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Today we go through an article published in Sound and Vision Magazine entitled M-Card: Possible Its a guide that will help you obtain and use the new Multi Stream Cable Card.
Braden has been contemplating a new screen for his home theater, and the 73" DLP from Mitsubishi would fit quite nicely. So just like any good audio video enthusiasts would do on the weekend, he packed up the kids and spent some quality time at Best Buy and Magnolia to check it out.
Mitsubishi 73" DLP In-Store Impression
Models: WD-73733 and WD-73833
Best Buy carries two versions of the set, the 73733 and the upscale, Diamond series 73833. You can find the 733 online for around $2450 and the 833 will set you back about a thousand dollars more at $3550.
Of course both sets are quite similar in terms of specs, and, in fact, nearly identical in terms of picture quality, but we'll get to that later. They're both 1080p, support HDMI 1.3, use the Mitsubishi exclusive 6-color light engine and proprietary TurboLight180 lamp system, ant they both have the Plush1080p® processing. Other than a fancier cabinet with a slight blue glow to it, the main reason for stepping up to the Diamond series is Mitsubishi's Smooth120Hz processor that helps to minimize motion blur in fast moving action scenes. You'll also get PIP, the DarkDetailer dynamic iris system, some extra processing you'll want to turn off like PerfectTint and SharpEdge, and an extra HDMI input on the front of the set.
At first glance, these are both great televisions. The colors are vibrant, the black levels are pretty good and the detail is nice and crisp, just like you'd expect from a Mitsubishi DLP. Considering how Ara raves about his 65" Mitsubishi, Braden had the family all set to be stunned by the amazing quality of these 73" monsters. While they did look very, very good, it wasn't quite the jaw dropping experience he was hoping for. Of course the sets weren't anywhere close to calibrated, but even after tweaking them, they just didn't seem to be as good as they should have been. We looked at HDTV, a high definition loop, a Blu-ray movie and a standard DVD. The Blu-ray movie should have been pristine, but is wasn't. There was the occasional mosquito noise or artifacting in the very detailed content that should have been crystal clear.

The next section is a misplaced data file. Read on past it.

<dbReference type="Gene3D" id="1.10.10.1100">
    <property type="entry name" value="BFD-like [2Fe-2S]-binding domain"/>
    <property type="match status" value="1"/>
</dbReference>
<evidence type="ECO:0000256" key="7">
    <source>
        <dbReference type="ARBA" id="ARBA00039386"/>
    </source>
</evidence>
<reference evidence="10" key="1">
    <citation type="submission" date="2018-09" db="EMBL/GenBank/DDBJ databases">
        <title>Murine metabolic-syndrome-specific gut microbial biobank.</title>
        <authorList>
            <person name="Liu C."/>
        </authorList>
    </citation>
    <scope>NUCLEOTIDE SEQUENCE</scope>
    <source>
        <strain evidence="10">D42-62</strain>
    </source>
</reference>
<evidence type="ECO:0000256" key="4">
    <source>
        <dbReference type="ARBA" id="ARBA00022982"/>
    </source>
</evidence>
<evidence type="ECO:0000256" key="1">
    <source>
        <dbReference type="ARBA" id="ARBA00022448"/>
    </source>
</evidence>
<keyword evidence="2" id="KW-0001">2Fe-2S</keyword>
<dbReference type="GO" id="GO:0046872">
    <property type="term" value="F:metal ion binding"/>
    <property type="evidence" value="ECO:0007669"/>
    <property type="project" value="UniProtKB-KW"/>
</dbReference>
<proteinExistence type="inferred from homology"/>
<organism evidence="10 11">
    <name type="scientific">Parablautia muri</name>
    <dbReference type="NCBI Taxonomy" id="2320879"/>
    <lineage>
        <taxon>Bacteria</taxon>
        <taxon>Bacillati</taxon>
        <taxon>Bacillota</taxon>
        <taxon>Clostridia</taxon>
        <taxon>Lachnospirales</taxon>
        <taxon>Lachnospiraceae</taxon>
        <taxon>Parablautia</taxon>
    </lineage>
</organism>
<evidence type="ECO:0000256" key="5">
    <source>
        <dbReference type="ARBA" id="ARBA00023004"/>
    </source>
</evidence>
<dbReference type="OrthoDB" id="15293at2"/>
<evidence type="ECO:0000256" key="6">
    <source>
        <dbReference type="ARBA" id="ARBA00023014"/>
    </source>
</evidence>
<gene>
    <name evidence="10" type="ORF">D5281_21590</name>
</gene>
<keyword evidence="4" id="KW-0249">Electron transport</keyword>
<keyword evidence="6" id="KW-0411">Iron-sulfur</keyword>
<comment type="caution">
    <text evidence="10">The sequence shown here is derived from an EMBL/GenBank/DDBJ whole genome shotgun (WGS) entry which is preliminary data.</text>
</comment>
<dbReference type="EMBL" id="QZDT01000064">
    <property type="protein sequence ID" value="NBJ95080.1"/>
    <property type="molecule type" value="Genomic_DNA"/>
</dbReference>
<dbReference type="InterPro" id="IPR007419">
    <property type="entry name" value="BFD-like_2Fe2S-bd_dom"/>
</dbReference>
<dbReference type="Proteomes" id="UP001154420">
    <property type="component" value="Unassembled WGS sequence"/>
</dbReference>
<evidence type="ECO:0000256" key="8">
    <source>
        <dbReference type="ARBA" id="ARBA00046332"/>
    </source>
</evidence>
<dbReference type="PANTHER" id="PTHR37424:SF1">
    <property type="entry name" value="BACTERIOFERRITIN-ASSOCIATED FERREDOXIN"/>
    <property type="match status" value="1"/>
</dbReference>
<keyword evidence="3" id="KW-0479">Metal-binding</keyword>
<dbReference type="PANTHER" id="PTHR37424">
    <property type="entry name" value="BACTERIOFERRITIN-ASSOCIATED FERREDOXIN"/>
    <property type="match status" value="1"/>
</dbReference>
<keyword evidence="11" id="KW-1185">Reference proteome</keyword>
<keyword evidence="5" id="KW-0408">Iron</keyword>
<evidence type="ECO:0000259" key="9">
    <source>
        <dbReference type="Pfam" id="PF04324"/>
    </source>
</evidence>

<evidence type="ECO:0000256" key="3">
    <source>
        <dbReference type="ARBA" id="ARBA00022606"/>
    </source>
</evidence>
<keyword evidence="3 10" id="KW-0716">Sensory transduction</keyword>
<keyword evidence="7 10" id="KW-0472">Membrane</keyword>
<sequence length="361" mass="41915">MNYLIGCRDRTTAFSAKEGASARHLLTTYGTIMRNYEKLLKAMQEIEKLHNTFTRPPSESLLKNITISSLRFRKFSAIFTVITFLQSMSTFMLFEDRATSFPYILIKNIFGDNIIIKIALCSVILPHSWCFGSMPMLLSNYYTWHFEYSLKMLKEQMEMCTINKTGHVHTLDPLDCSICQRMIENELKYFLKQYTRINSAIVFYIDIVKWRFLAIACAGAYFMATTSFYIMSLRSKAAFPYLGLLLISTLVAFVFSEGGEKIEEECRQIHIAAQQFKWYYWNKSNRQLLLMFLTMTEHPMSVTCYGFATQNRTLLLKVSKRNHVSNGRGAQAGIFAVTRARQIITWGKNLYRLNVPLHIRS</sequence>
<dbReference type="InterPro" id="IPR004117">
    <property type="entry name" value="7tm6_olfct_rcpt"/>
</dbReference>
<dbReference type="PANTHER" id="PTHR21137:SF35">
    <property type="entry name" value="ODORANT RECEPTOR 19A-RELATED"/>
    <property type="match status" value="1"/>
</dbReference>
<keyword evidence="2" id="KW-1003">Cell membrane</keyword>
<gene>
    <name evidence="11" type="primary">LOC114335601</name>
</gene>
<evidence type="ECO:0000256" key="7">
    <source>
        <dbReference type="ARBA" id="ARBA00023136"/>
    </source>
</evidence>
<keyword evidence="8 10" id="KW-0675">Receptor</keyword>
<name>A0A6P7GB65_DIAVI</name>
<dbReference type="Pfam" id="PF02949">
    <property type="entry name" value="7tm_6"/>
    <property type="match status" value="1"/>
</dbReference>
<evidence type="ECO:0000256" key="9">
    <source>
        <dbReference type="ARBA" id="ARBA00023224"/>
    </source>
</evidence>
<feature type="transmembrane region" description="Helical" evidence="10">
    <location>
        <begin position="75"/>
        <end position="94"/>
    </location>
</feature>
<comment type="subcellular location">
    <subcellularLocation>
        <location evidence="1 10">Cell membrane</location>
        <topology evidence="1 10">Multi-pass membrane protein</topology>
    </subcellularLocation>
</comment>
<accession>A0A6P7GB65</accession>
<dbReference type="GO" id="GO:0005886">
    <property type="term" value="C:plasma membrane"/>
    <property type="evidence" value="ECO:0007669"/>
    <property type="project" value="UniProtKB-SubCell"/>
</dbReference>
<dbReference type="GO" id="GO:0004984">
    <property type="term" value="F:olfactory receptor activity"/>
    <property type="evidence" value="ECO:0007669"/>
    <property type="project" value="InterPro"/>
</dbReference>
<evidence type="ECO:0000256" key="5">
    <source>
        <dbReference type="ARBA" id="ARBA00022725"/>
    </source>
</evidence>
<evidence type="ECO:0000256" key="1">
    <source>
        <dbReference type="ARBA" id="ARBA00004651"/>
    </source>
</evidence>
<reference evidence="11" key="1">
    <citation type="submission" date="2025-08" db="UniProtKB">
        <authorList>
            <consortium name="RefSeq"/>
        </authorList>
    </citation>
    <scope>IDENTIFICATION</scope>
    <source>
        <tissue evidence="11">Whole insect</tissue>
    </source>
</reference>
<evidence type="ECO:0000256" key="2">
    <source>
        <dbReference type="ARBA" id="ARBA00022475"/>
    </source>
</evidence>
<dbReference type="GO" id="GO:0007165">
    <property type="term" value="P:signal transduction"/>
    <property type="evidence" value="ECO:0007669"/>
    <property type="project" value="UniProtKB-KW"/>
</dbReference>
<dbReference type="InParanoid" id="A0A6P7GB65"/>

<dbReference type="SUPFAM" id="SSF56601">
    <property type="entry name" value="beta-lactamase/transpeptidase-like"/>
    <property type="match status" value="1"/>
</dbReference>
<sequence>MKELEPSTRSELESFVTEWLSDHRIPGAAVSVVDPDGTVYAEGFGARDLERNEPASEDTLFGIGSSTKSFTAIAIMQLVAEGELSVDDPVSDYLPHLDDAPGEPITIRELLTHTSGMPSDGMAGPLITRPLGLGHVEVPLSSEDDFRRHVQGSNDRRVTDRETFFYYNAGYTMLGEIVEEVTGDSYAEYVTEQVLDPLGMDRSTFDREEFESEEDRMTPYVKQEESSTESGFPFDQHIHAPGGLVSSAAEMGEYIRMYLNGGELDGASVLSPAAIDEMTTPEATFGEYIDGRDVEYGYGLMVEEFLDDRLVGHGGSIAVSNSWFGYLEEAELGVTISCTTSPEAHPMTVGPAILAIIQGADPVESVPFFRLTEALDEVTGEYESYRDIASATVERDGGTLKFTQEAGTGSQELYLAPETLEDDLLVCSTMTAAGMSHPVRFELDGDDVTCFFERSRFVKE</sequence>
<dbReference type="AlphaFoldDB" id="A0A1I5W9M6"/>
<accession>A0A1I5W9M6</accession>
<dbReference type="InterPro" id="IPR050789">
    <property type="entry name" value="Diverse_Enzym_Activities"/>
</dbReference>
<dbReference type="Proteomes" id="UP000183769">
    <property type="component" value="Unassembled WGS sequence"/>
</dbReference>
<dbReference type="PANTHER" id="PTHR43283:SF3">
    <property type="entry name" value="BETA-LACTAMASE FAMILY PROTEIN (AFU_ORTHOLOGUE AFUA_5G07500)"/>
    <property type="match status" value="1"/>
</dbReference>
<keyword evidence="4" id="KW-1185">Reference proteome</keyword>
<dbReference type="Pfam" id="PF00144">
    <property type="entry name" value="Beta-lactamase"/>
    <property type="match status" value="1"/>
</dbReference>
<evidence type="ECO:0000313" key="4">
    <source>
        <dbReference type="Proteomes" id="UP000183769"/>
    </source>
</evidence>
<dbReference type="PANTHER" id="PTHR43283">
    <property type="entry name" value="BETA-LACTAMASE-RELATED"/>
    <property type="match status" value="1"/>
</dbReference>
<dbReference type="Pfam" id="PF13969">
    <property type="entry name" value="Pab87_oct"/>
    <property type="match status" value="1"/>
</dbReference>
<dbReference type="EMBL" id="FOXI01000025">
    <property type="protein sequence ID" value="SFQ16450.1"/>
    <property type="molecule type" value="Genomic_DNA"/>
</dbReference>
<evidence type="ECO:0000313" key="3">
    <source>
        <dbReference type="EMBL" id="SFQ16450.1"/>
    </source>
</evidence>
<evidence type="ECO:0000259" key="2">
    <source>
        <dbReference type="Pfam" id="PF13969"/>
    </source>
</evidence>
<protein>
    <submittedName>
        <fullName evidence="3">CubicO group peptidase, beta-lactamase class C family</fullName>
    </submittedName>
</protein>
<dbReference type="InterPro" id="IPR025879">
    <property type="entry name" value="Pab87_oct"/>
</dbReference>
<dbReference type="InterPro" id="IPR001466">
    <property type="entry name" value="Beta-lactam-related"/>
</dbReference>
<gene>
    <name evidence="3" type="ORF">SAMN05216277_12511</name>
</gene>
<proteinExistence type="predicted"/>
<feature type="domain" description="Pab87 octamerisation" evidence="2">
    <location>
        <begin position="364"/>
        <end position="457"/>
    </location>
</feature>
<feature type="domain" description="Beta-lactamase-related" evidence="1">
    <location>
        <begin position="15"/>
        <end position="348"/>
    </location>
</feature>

To be fair, odds are a lot of the picture quality issues could probably have been solved with a good, slow calibration. But we've seen really good sets fall apart when you try to go too big. Hopefully that isn't the case with these big boys. Our next plan of attack is to request one from Mitsubishi, but as you can imagine, the logistics can be a bit tricky. But we have to reserve final judgement until viewing the TVs properly calibrated. The remote works fine, but you'll use a universal anyways, and the menu system is passable, but you don't usually spend a Saturday scrolling through the menus on your TV. It' picture quality that really matters.
Overall the 733 is an incredible value at $2450 for a massive 73" screen. It's almost to hard to pass up, assuming the mosquito noise can be calibrated away. The 833 actually did benefit quite a bit from the DarkDetailer an had truer blacks. The Smooth120Hz processor probably also helped, but that wasn't as obvious. Of course the set was a little better, but whether or not it was $1000 better is a decision better left to you.
Posted by The HT Guys, February 18, 2008 9:19 AM
About The HT GuysThe HT Guys, Ara Derderian and Braden Russell, are Engineers who formerly worked for the Advanced Digital Systems Group (ADSG) of Sony Pictures Entertainment. ADSG was the R&D unit of the sound department producing products for movie theaters and movie studios.
Two of the products they worked on include the DCP-1000 and DADR-5000. The DCP is a digital cinema processor used in movie theaters around the world. The DADR-5000 is a disk-based audio dubber used on Hollywood sound stages.
ADSG was awarded a Technical Academy Award by the Academy of Motion Picture Arts and Sciences in 2000 for the development of the DADR-5000. Ara holds three patents for his development work in Digital Cinema and Digital Audio Recording.
Every week they put together a podcast about High Definition TV and Home Theater. Each episode brings news from the A/V world, helpful product reviews and insights and help in demystifying and simplifying HDTV and home theater.